Estate Tax Advice Posted As Thousands Agree With Daniel Craig: Estate Planning Tips | Personal Finances | Finance

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Inheritance tax has been in the spotlight recently as Daniel Craig has said he will not leave his fortune to his children. While this may be seen as the exception to the rule by some, new research on succession plans shows that many are in agreement with the James Bond star.

Sarah Coles, Personal Finance Analyst at HL, commented: “It’s not just Daniel Craig: almost one in five people don’t plan to leave most of their money with their children when ‘they die. Some have made smart planning decisions for the benefit of their whole family, while others just want to enjoy the money while they’re still here.However, there is a risk that some parents will interrupt their children to resolve problems that can be cured much more effectively.

“Leaving an inheritance for your children is not totally dead. The vast majority of people want their children to benefit from the money they have managed to save in their lifetime, and even among those who leave behind. money elsewhere, many of them do it for the benefit of their families in another way.

“Some seven percent say they will leave their money with their friends and family, but not their children. It’s higher among young people, aged 18 to 34, who are likely to have young families, so they can leave money to anyone. will take care of their children.

“Others leave money directly to the grandchildren, to help them get started in adult life and avoid the risk of the money being subject to inheritance tax twice. Some respondents pointed out that their offspring did not need their money and that they were already better than their parents.

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“Among those who did not intend to leave anything for their children, a common theme was that they did not want to prevent them from making their own way in life, as well as concerns about what to do with them. ‘they could do with the money, and the idea that somehow it would make their offspring hope for death. “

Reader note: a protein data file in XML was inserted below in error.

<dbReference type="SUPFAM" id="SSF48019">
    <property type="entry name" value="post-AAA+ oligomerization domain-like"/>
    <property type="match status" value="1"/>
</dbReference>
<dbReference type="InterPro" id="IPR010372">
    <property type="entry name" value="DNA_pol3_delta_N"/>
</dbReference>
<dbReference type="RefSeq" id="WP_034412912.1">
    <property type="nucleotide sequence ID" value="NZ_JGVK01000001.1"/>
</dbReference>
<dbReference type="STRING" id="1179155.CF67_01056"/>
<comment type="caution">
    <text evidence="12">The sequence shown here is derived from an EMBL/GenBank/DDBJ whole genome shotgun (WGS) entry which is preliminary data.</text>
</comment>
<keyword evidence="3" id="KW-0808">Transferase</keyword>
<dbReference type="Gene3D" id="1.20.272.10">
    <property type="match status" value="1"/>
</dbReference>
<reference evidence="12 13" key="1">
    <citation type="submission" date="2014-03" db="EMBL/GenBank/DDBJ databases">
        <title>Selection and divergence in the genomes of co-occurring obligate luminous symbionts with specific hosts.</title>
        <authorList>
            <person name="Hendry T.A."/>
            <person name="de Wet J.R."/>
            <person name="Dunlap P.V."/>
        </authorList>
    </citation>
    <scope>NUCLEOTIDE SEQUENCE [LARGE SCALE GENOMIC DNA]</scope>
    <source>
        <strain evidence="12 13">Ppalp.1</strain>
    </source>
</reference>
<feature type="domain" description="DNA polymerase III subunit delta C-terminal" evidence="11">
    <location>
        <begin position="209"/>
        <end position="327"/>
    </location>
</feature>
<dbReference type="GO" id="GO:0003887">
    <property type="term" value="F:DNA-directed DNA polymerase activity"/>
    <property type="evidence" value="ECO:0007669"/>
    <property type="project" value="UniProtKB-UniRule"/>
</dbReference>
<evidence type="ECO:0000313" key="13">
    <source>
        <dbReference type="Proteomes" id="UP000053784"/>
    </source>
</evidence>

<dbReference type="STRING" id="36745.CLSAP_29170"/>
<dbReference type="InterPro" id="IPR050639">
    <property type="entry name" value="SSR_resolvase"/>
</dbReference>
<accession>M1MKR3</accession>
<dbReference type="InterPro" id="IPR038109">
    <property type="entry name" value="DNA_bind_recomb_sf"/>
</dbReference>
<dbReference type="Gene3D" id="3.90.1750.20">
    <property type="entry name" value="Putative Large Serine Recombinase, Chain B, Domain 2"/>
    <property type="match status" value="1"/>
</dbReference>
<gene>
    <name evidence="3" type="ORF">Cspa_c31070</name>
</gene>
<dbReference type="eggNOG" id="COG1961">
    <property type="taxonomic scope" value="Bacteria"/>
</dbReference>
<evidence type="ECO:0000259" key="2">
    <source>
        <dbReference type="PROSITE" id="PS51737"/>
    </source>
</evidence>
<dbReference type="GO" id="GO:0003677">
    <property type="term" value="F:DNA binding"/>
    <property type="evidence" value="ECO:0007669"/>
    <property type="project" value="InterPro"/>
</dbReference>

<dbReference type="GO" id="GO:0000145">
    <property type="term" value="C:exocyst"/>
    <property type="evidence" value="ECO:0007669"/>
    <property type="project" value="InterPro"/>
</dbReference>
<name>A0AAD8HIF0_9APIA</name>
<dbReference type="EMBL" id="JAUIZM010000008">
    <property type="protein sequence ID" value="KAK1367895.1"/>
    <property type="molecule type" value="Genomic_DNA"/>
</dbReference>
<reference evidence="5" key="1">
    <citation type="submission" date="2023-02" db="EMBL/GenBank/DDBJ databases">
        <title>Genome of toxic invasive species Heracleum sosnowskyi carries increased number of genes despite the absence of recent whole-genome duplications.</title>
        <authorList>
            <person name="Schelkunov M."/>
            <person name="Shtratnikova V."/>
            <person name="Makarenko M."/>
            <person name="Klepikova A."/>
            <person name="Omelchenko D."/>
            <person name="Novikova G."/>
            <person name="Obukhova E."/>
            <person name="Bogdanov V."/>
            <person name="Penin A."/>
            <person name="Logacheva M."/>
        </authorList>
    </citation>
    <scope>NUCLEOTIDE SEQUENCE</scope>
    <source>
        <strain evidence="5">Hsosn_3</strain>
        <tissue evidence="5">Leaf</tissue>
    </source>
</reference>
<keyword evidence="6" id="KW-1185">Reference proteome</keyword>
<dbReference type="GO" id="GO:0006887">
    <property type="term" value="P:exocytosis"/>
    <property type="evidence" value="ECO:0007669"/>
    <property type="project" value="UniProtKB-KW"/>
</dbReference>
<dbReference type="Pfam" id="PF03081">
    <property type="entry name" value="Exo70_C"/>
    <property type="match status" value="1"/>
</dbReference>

Ms Coles went on to reiterate how important legacies can be to future generations and advice has been published on how money can be passed on effectively.

“But leaving money for your kids can make a huge difference to their finances for the rest of their lives, and there are other ways to address these issues,” she said.

“You can save your children from counting the days until you die by considering giving gifts while you are alive. This means that they can have an inheritance when it makes the most difference.

“It also means you can see them get the most out of the giveaway, and there can be tax benefits as well.

“You can give gifts of up to £ 3,000 a year that immediately leave your estate for inheritance tax purposes, or you can give gifts of any size, and as long as you live seven years after returned the money, it is not counted in the calculations of inheritance tax either.

“If they are young and you are worried about what they would do with the money, there are options. If they are under 18, you may consider putting money into their Junior ISA or in a simple trust.

“Either way, they let you leave the money immediately, but they won’t get their hands on the money until they’re 18, when it gives them a valuable head start in life. adult. “

Ms Coles concluded: “It can be hard to imagine our children making smart and informed decisions about what to do with an inheritance. However, when you pass away, as soon as they turn 18, they will take their own decisions anyway.

“You have to ask yourself if you want them to have the opportunities that a nest egg offers them, or if you want them to make their mistakes with no financial security behind them.

“If the kids are older and you’re worried about the effect the money will have on them, you can keep some control by leaving the money in trust. the expense in order to leave them a legacy that works for you.

“Sadly, in some cases, the decision not to leave money for the children may be down to the personalities involved, with one in five people saying they just didn’t want their children to profit from his death.”


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